The Hall State School students explore indigenous history
AS the world's oldest continuous living cultures, Indigenous Australians are renowned for their historic and enduring high-level science inquiry skills.
The Hall State School is participating in a program that brings Indigenous and western science knowledge together to help all students engage more with science and improve grades.
Australia's premier science organisation, CSIRO, in partnership with the BHP Billiton Foundation has been working with the school to conduct hands-on science inquiry lessons with an Indigenous context for the benefit of all students.
"The students have been investigating traditional Indigenous cooking methods focussing on how cooking changes states of matter, like water turning into steam," said CSIRO project officer Jesse King.
"We're using the best approach to teaching science which involves students learning through doing under the guidance of the teachers," he said.
The students are finding out about Australia's traditional owners and their culture while also learning valuable science skills that will set them up for their futures.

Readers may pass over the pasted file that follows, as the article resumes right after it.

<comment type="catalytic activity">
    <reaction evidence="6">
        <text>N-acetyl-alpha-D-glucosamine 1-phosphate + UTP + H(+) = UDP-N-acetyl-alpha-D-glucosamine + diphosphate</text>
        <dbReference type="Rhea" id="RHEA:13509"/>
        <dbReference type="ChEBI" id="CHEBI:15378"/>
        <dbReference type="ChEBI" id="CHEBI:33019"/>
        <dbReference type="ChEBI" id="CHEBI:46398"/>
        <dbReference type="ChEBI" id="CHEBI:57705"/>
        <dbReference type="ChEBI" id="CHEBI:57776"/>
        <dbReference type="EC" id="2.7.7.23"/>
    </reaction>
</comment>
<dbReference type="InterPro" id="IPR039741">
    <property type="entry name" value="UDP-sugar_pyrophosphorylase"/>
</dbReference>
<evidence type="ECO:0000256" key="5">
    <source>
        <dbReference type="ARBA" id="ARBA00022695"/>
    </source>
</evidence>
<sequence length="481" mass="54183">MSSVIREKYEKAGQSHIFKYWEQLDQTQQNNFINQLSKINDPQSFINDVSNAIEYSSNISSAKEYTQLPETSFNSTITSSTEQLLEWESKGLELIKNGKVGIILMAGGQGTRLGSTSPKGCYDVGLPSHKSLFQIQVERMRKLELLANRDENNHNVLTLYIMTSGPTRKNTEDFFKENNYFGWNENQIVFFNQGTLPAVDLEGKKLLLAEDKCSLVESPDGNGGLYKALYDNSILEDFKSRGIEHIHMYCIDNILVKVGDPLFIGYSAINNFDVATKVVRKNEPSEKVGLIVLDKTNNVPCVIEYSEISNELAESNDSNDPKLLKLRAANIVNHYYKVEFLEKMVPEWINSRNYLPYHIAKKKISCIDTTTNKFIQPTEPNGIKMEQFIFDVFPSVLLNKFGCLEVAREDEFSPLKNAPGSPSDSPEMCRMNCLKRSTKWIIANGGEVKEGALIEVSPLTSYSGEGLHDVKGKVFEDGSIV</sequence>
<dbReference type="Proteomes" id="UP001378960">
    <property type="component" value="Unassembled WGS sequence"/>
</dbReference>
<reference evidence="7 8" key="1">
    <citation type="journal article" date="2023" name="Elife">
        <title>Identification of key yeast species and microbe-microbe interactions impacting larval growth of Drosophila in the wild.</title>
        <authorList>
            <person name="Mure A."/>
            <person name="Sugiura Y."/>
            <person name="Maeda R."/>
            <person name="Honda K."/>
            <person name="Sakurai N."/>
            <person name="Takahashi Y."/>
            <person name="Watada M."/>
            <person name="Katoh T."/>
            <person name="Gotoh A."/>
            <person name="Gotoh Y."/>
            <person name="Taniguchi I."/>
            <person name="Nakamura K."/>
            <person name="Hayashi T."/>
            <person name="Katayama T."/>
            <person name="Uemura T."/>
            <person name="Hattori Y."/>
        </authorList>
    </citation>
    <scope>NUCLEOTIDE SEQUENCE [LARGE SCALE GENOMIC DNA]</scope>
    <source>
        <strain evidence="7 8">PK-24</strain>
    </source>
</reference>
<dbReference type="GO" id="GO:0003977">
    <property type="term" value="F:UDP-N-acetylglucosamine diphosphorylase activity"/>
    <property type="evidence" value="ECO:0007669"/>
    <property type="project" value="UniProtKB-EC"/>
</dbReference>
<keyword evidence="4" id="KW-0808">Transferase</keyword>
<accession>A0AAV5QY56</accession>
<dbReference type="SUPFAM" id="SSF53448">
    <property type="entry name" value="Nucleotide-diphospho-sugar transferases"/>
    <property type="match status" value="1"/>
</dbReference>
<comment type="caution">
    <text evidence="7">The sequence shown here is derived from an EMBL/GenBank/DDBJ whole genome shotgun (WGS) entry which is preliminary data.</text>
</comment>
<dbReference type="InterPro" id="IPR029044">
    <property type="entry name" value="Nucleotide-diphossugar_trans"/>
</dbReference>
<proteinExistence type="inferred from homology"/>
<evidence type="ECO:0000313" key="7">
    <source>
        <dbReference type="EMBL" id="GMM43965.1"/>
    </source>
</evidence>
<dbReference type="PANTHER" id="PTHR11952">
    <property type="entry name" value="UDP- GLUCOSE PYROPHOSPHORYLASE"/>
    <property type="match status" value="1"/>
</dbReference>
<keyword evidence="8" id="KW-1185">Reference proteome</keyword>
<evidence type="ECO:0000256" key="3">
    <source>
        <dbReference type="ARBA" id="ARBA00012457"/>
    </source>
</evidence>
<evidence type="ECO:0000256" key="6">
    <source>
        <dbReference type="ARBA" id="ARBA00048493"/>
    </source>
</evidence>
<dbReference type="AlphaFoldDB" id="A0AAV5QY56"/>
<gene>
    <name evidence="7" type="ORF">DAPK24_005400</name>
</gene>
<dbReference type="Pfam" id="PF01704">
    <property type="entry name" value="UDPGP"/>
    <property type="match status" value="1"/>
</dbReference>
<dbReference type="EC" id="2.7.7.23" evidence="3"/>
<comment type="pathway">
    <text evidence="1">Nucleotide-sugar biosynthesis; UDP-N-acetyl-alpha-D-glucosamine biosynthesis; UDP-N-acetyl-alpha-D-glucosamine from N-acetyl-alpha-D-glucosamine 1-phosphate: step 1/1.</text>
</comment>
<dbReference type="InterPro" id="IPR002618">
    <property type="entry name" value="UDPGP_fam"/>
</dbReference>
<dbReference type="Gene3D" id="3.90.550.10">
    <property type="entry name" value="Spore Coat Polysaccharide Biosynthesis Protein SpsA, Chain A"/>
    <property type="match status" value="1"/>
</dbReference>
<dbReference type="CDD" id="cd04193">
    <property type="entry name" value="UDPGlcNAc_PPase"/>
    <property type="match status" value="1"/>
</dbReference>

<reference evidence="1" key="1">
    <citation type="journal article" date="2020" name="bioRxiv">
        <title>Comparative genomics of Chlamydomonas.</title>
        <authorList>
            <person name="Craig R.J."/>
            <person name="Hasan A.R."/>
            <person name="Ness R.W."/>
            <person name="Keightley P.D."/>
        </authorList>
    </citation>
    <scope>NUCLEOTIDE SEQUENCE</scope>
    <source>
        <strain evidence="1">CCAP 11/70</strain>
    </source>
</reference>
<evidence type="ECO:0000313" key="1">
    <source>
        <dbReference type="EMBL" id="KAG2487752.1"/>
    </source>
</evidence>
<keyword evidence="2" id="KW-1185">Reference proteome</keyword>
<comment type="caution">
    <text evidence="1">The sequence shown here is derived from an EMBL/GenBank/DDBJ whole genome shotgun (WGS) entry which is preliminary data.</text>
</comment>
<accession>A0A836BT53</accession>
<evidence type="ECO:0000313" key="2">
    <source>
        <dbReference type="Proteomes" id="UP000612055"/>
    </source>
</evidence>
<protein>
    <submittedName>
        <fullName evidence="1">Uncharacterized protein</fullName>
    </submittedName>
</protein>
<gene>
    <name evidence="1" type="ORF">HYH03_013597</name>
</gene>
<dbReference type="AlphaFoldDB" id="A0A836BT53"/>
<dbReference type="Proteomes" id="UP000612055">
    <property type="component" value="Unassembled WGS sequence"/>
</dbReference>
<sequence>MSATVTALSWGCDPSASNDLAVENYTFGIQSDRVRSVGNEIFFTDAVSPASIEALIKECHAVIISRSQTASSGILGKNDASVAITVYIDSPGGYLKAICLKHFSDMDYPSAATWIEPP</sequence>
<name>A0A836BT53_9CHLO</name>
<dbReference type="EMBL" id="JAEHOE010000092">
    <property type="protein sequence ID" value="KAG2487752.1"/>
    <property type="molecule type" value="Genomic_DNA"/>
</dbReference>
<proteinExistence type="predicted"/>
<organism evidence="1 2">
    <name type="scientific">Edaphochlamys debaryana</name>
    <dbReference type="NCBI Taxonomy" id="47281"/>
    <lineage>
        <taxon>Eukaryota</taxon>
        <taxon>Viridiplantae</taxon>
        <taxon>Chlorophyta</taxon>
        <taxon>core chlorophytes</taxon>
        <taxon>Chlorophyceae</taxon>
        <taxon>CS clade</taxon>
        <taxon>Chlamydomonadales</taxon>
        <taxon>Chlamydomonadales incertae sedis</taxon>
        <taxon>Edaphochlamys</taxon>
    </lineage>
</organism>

"We are pleased to be working on the program and want to see more students pursuing science careers.
"This has been a fantastic first stage in inquiry-based learning with science for our Year 5/6 class. The skills that they have gained will continue to be developed as we enter the next stage of the project in Year 6 in 2016," said The Hall State School Principal Mrs Lindy-lou Brown.
The school celebrated what the students have achieved so far with an event on Thursday 10 September 2015, where they were provided with their feedback and shared their learning with school administration.
The Hall State School is the only primary school in Rockhampton participating in the program but CSIRO are looking for more schools to get involved in the program next year.
To get your school involved, contact Jesse King on firstname.lastname@example.org or 07 4753 8502.